I live in Washington. I ordered a replacement part for my dishwasher from a company based out of Florida. When I selected the product on their website and entered my zipcode, I was told that it would ship from a warehouse in Oregon and arrive in 1 day. When the product actually shipped, I saw that it was coming out of a warehouse in New York, and it would take a full week to reach me! When I reached out to customer service, they said, "yeah, it happens, deal with it." The company ships through FedEx, and they're blaming the delay on FedEx.

I understand that mistakes can happen, or that someone else might have purchased the last one in their Oregon warehouse before I could, but when I checked their website again, it still showed that they can ship it to me from Oregon and get to me within one day. This seems like false or misleading advertisement, since they're not reporting the correct origin city, and they have clear evidence that the product will take much longer than a day to ship to me.

Do I have a case to lodge a complaint against this company with a regulatory organization? If yes, would I lodge that complaint in Florida, Washington, or at the federal level since this is a transaction across state lines?

2 Answers 2


False advertising is illegal in both Washington and Florida. In-state cases can be weakly addressed in Washington by the state AG where you can file a complaint, but they don't litigate individual cases. In theory, the AG could launch a class action suit against the vendor (in or out of state) on behalf the the state if there's a wide-spread problem. Florida's AG provides similar options to file a complaint, and again they don't act as your attorney in a lawsuit, but they can talk nicely to the company. Only your attorney can act as your attorney in a lawsuit. Then finally, the Lanham Act covers false advertising in interstate commerce. The FTC may handle such cases, though finding out how to file a complaint may require a lawyer, or you can follow this link which seems to be where the "report" options lead to.

The basic legal question is whether you can prove that the vendor knowingly lied about shipping time. You would have to prove that they knew for a fact that the item would actually ship from NY and not Oregon. There is a difference between knowing that a claim is plainly false, and knowing that things might not work out as planned, and without documentary evidence of intentional deception, it is likely that the case would be dismissed. You can file a lawsuit in Florida (you don't have to live there).

  • I would point out that the legal question would be addressed in the discovery phase of the suit, where you and your lawyers can subpena a broad range of possible evidence (Under U.S. Law, you need not know that evidence exists in the material subpenaed to prove your case, but rather only prove evidence COULD exist in the material. It's a key that opens lots of doors to the public and is why many companies will settle if it goes to this phase... there might not be damning evidence in their email records for your case... but it can be damning for other reasons).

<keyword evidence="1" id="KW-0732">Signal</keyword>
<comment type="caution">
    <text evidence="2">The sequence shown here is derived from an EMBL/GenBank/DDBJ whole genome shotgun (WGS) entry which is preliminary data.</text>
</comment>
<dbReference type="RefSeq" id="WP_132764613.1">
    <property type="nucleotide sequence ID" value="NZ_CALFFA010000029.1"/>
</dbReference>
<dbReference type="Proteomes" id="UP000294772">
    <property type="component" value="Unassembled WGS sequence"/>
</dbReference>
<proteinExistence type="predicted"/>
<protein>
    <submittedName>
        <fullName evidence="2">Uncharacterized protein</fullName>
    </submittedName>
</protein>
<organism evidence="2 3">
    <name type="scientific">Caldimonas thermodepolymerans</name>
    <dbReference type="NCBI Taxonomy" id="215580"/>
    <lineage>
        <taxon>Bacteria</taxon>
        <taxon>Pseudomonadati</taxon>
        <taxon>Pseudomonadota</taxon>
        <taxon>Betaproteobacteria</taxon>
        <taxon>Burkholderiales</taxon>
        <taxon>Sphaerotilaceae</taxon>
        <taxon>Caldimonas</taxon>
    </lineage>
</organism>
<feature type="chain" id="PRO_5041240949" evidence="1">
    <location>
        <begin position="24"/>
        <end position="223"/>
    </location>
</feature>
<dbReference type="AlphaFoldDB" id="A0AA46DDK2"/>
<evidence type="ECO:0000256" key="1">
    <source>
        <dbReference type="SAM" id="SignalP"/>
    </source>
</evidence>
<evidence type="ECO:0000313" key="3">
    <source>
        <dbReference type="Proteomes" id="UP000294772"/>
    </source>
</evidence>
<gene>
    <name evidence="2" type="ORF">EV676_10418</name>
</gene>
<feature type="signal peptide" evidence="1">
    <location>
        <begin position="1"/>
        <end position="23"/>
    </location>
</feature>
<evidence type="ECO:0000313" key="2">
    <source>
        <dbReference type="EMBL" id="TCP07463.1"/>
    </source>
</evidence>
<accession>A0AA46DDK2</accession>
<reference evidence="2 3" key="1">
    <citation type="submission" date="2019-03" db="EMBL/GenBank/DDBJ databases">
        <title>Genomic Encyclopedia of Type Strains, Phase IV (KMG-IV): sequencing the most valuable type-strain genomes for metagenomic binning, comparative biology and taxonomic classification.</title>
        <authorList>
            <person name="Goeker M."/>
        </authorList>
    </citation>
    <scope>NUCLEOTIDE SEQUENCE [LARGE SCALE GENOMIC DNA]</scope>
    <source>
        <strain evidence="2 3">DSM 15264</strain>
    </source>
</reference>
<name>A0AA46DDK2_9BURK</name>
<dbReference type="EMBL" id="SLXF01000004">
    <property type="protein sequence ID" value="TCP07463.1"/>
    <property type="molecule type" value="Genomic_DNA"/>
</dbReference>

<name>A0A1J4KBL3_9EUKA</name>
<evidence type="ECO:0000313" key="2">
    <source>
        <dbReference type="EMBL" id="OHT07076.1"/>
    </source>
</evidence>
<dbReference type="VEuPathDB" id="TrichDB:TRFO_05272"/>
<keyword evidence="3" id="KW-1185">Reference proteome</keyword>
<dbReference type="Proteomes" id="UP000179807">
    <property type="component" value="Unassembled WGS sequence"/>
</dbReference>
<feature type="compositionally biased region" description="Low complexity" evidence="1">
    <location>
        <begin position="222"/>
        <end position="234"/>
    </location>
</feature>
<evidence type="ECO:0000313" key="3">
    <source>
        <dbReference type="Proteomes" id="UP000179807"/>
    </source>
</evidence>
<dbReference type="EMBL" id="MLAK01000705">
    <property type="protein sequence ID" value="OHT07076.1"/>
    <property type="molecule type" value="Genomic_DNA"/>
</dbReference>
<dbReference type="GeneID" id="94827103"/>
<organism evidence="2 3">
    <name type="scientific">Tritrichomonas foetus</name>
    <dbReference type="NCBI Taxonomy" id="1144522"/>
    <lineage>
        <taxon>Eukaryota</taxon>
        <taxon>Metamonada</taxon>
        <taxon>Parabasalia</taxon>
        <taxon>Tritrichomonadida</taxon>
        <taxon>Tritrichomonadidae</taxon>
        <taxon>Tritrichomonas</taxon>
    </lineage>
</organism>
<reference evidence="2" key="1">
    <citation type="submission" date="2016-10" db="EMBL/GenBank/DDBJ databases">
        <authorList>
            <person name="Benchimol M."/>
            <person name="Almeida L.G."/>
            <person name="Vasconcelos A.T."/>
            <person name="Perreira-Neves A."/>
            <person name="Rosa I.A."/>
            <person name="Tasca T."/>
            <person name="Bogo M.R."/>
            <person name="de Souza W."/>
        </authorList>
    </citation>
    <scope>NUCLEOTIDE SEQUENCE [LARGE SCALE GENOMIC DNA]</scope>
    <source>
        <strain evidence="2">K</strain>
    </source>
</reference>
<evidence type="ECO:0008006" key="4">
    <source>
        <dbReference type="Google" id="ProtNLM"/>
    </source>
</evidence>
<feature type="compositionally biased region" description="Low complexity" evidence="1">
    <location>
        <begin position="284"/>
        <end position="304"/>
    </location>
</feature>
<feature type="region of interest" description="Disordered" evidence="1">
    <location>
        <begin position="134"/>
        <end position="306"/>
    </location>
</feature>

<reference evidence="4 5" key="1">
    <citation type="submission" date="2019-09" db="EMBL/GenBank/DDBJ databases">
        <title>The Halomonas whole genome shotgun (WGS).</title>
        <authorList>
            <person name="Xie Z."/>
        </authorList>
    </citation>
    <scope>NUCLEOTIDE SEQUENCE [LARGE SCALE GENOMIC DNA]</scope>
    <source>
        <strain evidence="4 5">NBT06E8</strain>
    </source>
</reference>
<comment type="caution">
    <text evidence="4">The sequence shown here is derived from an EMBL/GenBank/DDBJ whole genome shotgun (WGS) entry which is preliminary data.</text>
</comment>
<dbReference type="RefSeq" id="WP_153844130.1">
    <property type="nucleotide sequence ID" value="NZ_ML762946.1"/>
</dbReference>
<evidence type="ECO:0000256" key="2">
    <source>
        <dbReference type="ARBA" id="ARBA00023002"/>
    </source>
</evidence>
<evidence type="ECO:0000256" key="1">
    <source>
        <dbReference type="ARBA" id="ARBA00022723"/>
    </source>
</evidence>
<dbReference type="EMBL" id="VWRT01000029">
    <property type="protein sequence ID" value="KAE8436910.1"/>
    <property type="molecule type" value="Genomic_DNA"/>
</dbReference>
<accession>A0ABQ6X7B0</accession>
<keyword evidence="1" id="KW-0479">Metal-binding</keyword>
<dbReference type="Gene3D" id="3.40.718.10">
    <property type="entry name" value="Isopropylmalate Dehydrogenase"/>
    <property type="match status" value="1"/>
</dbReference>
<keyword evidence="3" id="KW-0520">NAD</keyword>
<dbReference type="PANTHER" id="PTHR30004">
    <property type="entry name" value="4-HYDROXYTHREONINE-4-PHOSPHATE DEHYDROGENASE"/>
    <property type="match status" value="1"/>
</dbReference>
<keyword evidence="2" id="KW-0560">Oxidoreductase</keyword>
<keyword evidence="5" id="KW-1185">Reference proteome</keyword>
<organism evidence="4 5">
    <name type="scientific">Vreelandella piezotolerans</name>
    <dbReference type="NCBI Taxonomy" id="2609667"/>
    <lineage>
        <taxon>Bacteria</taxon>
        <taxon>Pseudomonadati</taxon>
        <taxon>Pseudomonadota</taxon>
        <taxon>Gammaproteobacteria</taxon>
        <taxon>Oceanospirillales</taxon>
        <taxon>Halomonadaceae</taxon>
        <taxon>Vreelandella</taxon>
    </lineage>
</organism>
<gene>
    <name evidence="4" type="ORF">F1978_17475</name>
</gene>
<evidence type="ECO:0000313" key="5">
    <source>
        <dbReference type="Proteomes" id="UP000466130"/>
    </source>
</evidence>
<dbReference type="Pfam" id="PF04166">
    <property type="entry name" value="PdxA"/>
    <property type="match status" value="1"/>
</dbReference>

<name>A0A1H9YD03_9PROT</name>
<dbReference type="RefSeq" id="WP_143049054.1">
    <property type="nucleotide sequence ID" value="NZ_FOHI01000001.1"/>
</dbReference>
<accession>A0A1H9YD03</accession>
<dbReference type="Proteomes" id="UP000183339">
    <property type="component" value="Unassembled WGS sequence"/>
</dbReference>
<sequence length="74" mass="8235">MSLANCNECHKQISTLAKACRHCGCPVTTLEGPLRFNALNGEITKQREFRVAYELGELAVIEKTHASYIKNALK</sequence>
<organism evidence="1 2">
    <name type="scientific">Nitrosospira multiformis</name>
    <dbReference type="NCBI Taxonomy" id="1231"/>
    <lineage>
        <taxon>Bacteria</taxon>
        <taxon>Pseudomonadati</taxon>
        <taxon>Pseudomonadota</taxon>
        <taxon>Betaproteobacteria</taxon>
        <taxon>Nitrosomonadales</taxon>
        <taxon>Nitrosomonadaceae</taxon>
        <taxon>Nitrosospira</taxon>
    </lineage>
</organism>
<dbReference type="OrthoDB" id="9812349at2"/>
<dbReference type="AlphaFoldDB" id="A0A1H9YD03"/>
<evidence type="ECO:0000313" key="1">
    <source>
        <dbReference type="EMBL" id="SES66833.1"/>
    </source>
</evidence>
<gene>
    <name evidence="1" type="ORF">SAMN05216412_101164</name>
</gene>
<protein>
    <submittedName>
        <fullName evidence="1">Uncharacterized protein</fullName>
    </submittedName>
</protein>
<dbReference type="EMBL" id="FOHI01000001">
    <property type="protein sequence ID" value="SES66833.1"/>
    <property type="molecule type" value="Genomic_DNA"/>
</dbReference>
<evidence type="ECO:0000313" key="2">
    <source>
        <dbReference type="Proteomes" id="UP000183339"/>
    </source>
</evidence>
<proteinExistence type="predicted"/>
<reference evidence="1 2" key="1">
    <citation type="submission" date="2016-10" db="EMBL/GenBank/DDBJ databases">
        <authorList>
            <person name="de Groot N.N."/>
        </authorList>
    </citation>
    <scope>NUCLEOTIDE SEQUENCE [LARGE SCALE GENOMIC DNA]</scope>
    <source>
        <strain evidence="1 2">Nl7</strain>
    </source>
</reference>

– hszmv
    Commented Nov 13, 2020 at 18:20

Though you would likely want to get a lawyer to advise you on the best jurisidiction to file in, I would say that advise would be that this shouldould be a filing in Washington courts/regulatory agencies as you the incident of alledge wrong took place entirely in Washington. The company, by dint of the fact they ship to Washington and advertised through a computer (yours) to a consumer (you) in Washington is subject to Washington laws on the matter, whether or not they have a physical pressence in Washington.

You'll want to have some copy of the original shipping statement the company promised, but the case of false advertisement is likely valid as but for the promise of single day shipping from a location relatively close to you, you would not have bought from that company and now they are not offering a correction to their error in any meaningful way. You should also have evidence of the continued promise despite the flaw and show that this was after they were notified.

The quickest resolution is to file a complaint with the local Better Buisness Beura (BBB) which is a non-profit that offers abitration in disputes between customers and buisness and grades a Buisness basesd on how many disputes they resolve among other points in the interest of market trust. They are not a government or regulatory agency so keep that in mind. BBB scores are very imporatant when doing reserch into buisnesses so there is a tendency to agree to abitration if only to avoid getting a low rating.

As there is a potentail legal matter, it might be prudent to file a lawsuit instead (part of Arbitration is that win or lose, you cannot bring the matter to a lawsuit UNLESS they breech the arbitration agreement.). And this may be a lengthy process though in the U.S. most suits filed and not dismmised by the judge do not make it past the discovery phase and are settled out of court.

Ultimatley, it matters as to how much it is worth to you as lawsuits are very expensive (and large companies try to bury you in challenges to dismiss that will cause you to pay higher legal fees upfront, which can be recovered if you win but that can take years).

The cheapest way by far is to just eat the loss on the part and leave a scathing review on their website for all future customers to read.

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